On appeal from the Essex County Court of Common Pleas.
For the plaintiff-appellant, Thomas Brunetto.
For the defendants-respondents, George S. Harris (Charles H. Hanks, on the brief).
Before Brogan, Chief Justice, and Justices Bodine and Heher.
BROGAN, CHIEF JUSTICE. The plaintiff-appellant appeals from a judgment for the defendants entered upon a directed verdict. The appellant is the widow of John McKenna, deceased, who, at the time of his death, was a member in good standing of the Montclair paid firemen's pension fund.
It is alleged that on September 28th, 1917, the decedent died as a result of tuberculosis, contracted in the performance of his duty, and that under the then pertinent statute (chapter 65, Pamph. L. 1905, p. 114), his widow became entitled to a pension equal to one-half of the salary which he had received; that upon his death Mrs. McKenna demanded a pension which was refused by the pension fund committee; that suit was brought on May 3d, 1919, to obtain the pension moneys due up to that time; that on April 27th, 1920, she received $815 in settlement, as she says, of the sum then due as pension; that suit was then discontinued. The case now before us was begun on January 25th, 1936, no action having been taken by the plaintiff since 1920, and demand is made for accrued pension moneys.
In the main, it is alleged by the answer and defenses that in 1920, a settlement was made and the appellant executed a general release relieving defendant of all further claims as far as appellant was concerned. On the sole ground that the release given the defendants by the appellant was efficacious and binding, the trial court directed verdict for defendants.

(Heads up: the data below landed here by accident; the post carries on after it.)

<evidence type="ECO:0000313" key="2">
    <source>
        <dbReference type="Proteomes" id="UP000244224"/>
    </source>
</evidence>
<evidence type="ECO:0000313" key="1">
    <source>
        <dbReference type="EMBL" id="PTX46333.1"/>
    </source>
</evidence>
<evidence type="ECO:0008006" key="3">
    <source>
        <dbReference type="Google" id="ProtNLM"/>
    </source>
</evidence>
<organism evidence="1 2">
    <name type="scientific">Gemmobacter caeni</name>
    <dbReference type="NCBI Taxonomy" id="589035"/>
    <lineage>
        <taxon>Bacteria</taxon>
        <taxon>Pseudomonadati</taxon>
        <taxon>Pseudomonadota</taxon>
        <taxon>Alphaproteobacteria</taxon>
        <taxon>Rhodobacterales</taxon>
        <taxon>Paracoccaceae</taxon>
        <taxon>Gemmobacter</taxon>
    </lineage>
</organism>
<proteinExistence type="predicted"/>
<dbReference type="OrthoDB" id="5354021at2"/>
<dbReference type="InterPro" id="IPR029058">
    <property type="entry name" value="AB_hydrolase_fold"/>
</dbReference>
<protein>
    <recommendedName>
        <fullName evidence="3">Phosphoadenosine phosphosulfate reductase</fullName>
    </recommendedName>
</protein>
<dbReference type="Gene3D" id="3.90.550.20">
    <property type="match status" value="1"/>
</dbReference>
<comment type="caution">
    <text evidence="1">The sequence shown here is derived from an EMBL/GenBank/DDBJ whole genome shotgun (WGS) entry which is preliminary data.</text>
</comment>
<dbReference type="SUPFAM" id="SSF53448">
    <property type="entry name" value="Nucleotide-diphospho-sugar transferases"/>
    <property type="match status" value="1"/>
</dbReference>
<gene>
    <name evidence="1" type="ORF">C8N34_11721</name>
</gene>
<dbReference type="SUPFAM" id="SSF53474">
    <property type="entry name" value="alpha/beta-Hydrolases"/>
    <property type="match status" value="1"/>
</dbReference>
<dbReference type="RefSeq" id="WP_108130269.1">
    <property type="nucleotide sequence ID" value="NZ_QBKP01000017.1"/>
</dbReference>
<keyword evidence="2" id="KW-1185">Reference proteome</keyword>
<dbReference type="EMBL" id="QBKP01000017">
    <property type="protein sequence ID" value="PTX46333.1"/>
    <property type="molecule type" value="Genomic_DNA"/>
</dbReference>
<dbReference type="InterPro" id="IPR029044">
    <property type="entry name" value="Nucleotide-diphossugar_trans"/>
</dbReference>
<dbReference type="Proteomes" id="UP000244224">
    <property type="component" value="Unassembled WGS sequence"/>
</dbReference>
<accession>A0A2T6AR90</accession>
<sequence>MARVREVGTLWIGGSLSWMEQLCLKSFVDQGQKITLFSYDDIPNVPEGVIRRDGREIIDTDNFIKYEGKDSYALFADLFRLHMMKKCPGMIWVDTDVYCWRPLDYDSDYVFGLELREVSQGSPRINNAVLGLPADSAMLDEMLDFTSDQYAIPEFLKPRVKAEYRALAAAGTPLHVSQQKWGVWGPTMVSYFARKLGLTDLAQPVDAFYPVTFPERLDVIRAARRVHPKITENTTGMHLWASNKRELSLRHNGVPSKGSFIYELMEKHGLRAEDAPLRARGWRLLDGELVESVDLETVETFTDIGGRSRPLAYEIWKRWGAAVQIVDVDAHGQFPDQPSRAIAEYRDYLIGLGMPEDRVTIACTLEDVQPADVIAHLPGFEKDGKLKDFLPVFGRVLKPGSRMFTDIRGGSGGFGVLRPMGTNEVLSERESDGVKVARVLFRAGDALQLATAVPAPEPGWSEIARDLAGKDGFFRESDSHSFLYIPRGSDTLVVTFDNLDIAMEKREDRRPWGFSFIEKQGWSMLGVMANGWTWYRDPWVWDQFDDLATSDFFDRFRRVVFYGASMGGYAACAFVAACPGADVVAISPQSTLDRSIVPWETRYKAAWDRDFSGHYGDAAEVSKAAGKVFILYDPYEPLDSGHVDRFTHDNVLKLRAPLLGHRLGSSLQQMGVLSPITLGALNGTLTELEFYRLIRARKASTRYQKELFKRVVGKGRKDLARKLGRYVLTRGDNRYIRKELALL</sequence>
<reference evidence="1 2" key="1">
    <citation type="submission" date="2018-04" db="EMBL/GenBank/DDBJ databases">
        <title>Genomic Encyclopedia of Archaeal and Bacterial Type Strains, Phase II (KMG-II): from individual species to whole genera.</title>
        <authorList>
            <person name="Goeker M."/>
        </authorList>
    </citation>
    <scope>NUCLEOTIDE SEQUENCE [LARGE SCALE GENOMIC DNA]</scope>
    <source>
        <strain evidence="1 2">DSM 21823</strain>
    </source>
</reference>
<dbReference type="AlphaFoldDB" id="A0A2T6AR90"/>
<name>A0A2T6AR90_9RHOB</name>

The appellant attacks this ruling on two grounds -- first, that the release was void as against public policy, and, second, that in any event the validity of the release was a fact issue in the case and should have been submitted to the jury for determination. There is no merit in either contention.
As to the first -- that the release was void because against public policy -- the appellant merely cites cases which hold that the provisions of the pension statute should be construed liberally. Bederski v. Policemen's and Firemen's Pension Fund of Newark, 4 N.J. Mis. R. 637; affirmed, 104 N.J.L. 163, and Ghesquier v. Fire and Police Pension Fund of Paterson, 117 Id. 327. These cases are neither applicable nor controlling.
It is also urged under this point that legislation providing for pension is comparable in character and purpose to workmen's compensation legislation and that under the Employers' Liability act of 1911 there could be no commutation of installment payment compensation until the legislature authorized it in 1913. Therefore, it is argued that the appellant might not accept less than her full quota of pension. There is no parallel in the example cited. A competent tribunal, under the statute, always has control over the amount paid an injured workman in settlement of his claim, and by the statute (Rev. Stat. 34:15-22) acceptance of a lesser sum shall not be a bar to the recovery of the amount justly due; nor may there be commutation save by order of the court. Rev. Stat. 34:15-25. No such provisions as these are made part of the statute under which appellant makes claim for pension, supra, nor of the superseding act of 1920, with its supplement and amendments. Rev. Stat. 43:16 subtitle 6.
The appellant has never established her right to a pension. She brought suit to accomplish that purpose in 1919, but settled her claim for a consideration, which was paid, and by release discharged the defendant from liability. The issue raised in that case was never determined.
As to the second question -- that the validity of the release as such was an issue of fact and should have been submitted to the jury -- the proof was that in 1919 appellant's then counsel told her that he was uncertain about the outcome of her suit against the pension commission and could settle it. Upon her acquiescence, he drew the release and she executed it before him. The appellant testified that the attorney did not read the paper to her but just said, "sign it," which she did. On cross-examination, she further testified, "he [her then attorney] said this was all he could get at that ...